colour of C = colour of D
    ....
    colour of B = colour of A? By this point, A was already changed. You
    already pointed this out yourself.

    So we'll have to store A before changing it.

    var colorofA = cells[ 0 ].backgroundColor;

    Then we move colours around. Easiest way is to use a loop, but we want
    the loop to stop on the second-to-last cell, because the last is a
    special case (there are no cells after it).
    for( var c = 0; c < cells.length - 1; c++ )
    cells[ c ].backgroundColor = cells[ c + 1 ].backgroundColor;

    Then handle the special case:
    cells[ cells.length - 1 ].backgroundColor = colorofA;


    Our moveColors function now looks like this:

    function moveColors() {
    var colorofA = cells[ 0 ].backgroundColor;

    for( var c = 0; c < cells.length - 1; c++ )
    cells[ c ].backgroundColor = cells[ c + 1 ].backgroundColor;

    cells[ cells.length - 1 ].backgroundColor = colorofA;
    }

    (Note that you can speed it up a little more by not checking
    cells.length so often.)


    Now to get it moving, I recommend a setInterval. Others might recommend
    a setTimeout, and they probably have good reason to do so, so I'm going
    to show you how to do that.

    setTimeout works like this:
    var T = setTimeout( strCode, intInterval );

    strCode = code to be executed.
    intInterval = milliseconds to wait.
    T = the 'process ID' of the timeout.


    So, in this case, to make it run moveColors a half-second from now,
    you'd do something like this:

    T = setTimeout( moveColors, 500 );

    Since you want it to run EVERY half-second, you'll put something
    similar in the moveColors function, just before the } that ends it.

    function moveColors() {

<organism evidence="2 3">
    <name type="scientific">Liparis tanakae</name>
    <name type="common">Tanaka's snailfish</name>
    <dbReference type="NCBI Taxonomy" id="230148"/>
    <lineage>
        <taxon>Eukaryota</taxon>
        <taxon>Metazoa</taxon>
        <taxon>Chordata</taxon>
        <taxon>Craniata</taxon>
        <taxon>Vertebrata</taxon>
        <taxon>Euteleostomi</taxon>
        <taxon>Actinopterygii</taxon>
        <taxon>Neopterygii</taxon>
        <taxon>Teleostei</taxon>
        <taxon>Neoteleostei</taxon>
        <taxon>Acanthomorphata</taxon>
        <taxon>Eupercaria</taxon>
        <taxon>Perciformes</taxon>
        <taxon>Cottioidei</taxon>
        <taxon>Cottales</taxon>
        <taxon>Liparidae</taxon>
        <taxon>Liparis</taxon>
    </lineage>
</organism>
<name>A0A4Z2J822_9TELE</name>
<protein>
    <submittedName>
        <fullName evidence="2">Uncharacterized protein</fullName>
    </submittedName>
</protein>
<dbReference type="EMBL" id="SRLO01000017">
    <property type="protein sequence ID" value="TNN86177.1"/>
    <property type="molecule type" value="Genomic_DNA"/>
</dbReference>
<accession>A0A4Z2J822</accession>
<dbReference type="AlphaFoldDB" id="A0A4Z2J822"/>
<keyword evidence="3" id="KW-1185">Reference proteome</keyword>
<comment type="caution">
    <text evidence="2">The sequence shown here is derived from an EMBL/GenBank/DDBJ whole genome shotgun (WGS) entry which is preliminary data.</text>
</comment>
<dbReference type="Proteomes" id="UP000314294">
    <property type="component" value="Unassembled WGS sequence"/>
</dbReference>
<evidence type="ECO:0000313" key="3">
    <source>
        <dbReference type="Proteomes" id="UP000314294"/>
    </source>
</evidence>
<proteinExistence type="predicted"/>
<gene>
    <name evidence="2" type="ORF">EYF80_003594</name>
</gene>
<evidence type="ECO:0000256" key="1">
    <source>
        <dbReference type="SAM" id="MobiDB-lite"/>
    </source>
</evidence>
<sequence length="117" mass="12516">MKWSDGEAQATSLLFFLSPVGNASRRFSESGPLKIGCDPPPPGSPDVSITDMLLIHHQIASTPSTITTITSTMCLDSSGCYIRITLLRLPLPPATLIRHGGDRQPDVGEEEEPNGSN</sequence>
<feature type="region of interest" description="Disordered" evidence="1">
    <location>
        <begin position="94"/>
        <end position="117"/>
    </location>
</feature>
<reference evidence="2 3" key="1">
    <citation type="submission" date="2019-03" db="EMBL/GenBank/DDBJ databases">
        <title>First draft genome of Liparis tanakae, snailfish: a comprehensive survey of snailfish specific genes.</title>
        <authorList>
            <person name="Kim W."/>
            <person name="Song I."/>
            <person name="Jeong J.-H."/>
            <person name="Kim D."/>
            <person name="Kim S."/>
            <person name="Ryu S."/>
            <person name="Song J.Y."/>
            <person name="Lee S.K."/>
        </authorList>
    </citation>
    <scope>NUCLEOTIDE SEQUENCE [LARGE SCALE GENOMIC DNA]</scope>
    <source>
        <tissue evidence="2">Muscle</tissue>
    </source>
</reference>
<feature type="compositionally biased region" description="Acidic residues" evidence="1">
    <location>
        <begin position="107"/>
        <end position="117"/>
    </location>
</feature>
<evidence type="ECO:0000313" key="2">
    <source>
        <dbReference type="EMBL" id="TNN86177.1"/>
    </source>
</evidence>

var colorofA = cells[ 0 ].backgroundColor;

    for( var c = 0; c < cells.length - 1; c++ )
    cells[ c ].backgroundColor = cells[ c + 1 ].backgroundColor;

    cells[ cells.length - 1 ].backgroundColor = colorofA;

    T = setTimeout( moveColors, 500 );
    }



    We'll also put one in the docLoaded function to get it started
    automatically.


    So here's what we've got in total:


    <html>
    <head>
    <style type=text/css>

    #cellA { background-color: red; }
    #cellB { background-color: blue; }
    #cellC { background-color: green; }
    #cellD { background-color: yellow; }
    #cellE { background-color: cyan; }
    #cellF { background-color: magenta; }

    </style>
    <script type=text/javascript>

    var T; // The PID of the moveColors timeout
    var gid; // our own getElementById
    var cells; // the list of table cells for easy, speedy reference


    if( document.getElementById )
    gid = function ( x ) {
    return document.getElementById( x );
    }

    else
    gid = function ( x ) {
    return document.all[ x ];
    }

    function moveColors() {
    var colorofA = cells[ 0 ].backgroundColor;